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Home > [PORTRAIT] Max Bouchet: "working at Brookings sometimes feels like being back at Sciences Po"
[PORTRAIT] Max Bouchet: "working at Brookings sometimes feels like being back at Sciences Po"
Max Bouchet is a Washington D.C.-based alum who works for the Brookings Institution’s Metropolitan Policy program. We caught up with him to discuss his insights on urban development in the United States and across the world, and advice for current students.
What is your background at Sciences Po?
I joined Sciences Po as a first-year student in the “Asia Cycle.” It was still in Paris, just before the opening of the Havre Campus. I spent my third year of undergrad at Fudan University in Shanghai and graduated from Sciences Po’s Masters in Public Affairs program in 2011.
There were many turning points in Sciences Po’s history while we were there: René Rémond gave one of his last addresses to our class in 2006, Dominique Strauss-Kahn was still our Economics teacher, we saw the renovation of the “27” library (which was then an old three-floor building with wooden shelves covered with dusty political science reviews), and people could still smoke inside the cafeteria Rue de l’Université. Different times.
Why did you chose to work in the United States?
After eight years of academic and professional life in Paris, I felt a strong urge for change and for different living and work environments. A combination of contacts and serendipity led me to get a position in economic development analysis in Atlanta, Georgia.
Atlanta was not an obvious first destination after Sciences Po, but in hindsight it was a great choice and a total cultural shock. Atlanta was already a booming tech, business, and cultural hub in the American South that was developing an identity of inclusion, resilience, and innovation based on its role in the Civil Rights movement. This was also two years before the 2016 elections. Long explorations and new friendships in Louisiana, Mississippi, and Alabama gave me compelling insights on how rural areas, small towns, and left-behind communities were about to rock American politics.
Where do you work?
In 2017 I moved to Washington D.C. to work at the Brookings Institution, a think tank where scholars conduct independent research on public policy challenges in international relations, economics, governance, development, and urban issues. It’s an exciting place that combines intense academic research (a lot of data analysis), innovation, great access to policy makers, and plenty of passionate people. I’m extremely lucky to work with a team of friendly, warm, and smart colleagues, many of who became friends. Great leadership at Brookings creates this environment of respect, inclusion, and camaraderie.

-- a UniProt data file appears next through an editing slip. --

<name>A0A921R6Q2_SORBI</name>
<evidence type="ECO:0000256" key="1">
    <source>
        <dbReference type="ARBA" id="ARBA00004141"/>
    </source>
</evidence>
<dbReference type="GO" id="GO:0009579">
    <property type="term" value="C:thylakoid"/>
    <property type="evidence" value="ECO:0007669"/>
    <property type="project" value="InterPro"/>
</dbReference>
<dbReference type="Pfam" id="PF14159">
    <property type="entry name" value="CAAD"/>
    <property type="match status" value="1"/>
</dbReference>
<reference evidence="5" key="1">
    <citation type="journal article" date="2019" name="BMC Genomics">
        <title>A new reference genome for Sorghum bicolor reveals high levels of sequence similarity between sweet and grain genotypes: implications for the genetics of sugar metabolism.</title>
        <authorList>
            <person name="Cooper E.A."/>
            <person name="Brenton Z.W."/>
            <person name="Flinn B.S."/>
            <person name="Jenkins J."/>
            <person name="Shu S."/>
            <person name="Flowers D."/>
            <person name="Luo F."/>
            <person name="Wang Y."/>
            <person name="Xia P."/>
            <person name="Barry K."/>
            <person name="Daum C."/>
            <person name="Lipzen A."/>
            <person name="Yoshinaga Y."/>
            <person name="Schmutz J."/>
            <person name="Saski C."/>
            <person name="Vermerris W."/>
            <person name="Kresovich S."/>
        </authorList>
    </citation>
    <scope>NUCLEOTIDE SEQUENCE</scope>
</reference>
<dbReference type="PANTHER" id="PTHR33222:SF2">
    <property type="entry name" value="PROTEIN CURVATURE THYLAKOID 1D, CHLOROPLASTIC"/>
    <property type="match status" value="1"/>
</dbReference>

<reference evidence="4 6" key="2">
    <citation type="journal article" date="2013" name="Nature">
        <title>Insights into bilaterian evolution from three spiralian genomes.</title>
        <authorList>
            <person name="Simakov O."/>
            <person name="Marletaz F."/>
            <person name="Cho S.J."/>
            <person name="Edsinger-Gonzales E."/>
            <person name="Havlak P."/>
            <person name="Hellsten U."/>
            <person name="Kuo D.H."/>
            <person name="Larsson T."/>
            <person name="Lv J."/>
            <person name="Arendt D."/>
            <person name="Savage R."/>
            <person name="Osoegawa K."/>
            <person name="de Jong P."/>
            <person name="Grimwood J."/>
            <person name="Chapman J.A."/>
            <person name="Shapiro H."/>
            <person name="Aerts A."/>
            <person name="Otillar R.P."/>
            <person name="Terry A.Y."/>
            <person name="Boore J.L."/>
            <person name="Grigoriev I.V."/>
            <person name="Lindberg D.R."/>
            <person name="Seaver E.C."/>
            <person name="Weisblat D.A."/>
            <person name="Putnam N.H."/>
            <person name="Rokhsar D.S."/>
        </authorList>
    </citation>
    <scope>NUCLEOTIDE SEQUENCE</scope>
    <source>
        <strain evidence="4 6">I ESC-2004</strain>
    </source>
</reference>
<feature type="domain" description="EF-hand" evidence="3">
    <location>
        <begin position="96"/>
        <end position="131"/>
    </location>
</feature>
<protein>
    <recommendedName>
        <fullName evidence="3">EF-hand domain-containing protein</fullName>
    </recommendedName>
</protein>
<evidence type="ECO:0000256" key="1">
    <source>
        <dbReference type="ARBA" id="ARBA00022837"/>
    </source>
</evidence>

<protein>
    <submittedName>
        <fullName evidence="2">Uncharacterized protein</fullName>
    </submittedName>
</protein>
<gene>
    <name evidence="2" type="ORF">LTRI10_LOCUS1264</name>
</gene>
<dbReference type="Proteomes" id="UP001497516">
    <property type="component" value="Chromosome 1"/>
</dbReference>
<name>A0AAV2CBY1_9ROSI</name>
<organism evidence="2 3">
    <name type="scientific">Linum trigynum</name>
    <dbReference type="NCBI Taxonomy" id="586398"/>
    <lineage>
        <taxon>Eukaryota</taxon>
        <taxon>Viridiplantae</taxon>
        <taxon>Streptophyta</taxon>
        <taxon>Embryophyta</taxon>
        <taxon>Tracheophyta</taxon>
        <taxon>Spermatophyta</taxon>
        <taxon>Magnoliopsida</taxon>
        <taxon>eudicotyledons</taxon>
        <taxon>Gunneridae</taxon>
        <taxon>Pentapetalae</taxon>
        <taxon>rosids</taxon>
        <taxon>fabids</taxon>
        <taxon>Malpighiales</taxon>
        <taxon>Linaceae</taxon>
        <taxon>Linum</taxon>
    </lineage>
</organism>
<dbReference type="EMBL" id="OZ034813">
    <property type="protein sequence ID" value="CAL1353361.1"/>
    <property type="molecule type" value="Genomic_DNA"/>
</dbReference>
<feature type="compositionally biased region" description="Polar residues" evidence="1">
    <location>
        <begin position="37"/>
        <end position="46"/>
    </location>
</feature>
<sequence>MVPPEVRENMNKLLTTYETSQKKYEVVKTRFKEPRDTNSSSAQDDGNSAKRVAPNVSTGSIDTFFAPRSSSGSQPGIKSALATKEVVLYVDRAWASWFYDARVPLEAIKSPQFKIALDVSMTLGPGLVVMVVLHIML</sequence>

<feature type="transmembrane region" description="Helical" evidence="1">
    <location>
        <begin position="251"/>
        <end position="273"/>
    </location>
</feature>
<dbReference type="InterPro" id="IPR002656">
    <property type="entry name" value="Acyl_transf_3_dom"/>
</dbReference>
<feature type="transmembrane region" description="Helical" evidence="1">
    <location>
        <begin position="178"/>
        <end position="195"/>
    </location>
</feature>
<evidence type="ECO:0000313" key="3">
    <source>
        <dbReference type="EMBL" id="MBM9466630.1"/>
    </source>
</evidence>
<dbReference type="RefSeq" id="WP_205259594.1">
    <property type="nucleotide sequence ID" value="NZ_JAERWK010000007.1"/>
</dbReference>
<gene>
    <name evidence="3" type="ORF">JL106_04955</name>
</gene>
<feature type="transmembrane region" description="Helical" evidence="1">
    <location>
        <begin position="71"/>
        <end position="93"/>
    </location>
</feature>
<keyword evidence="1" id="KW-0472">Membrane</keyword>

What do you do at Brookings?
My team works at the Metropolitan Policy program. At Brookings we are the city folks. Our mission is to make sense of some of the most pressing challenges urban areas face, such as slowing economic growth, technological disruptions, rising inequalities, housing and infrastructure needs, etc. We also help local leaders get the right tools to improve their communities.
I currently focus on the economic competitiveness of city-regions. For instance, last month I presented our research on the local effects of the trade tariffs at the annual conference of the association of the National Association of Latino Elected Officials, a very intense exchange with leaders from a U.S. community that will be a key narrative in 2020.
I get to meet and work with practitioners and decision-makers to test our research findings. Beyond theorical research, it’s crucial to keep checking that our recommendations are applicable in real-world conditions. I enjoy engaging with professionals and communities “in the field” and translate our research into actionable tools.
What are the difficulties of working in Washington?
You can quickly get isolated in an established D.C think tank. We need to make sure we stay in tune with the realities of managing cities not just in the U.S. but also where the landscape of cities is growing the fastest, the Global South.
Luckily, I got the opportunity to be part of a fellowship of the Robert Bosch Foundation called “Global Governance Futures”: for the past 18 months, I collaborated with 27 young professionals from various fields and countries (South Africa, Brazil, China, Indonesia, India, Japan, Germany, US, France). We met in cities like Delhi and Rio de Janeiro to conduct forecasts on the future trends that will affect the urban world.
What kind of advice do you have for current Sciences Po students and recent graduates?
Put yourself in other places and stay long enough to gain new perspectives. Seeing France from afar brings a lot of benefits: you develop more easily critical thinking about what seems natural or obvious. You acquire new lenses that enrich your understanding of policy.
The new things I learn every day help me shape my professional goals long term. In a way, working at Brookings sometimes feels like being back at Sciences Po: limitless opportunities to debate with colleagues, meeting great policy thinkers, honing on analytical skills, learning what drives policy, and building a life-long network.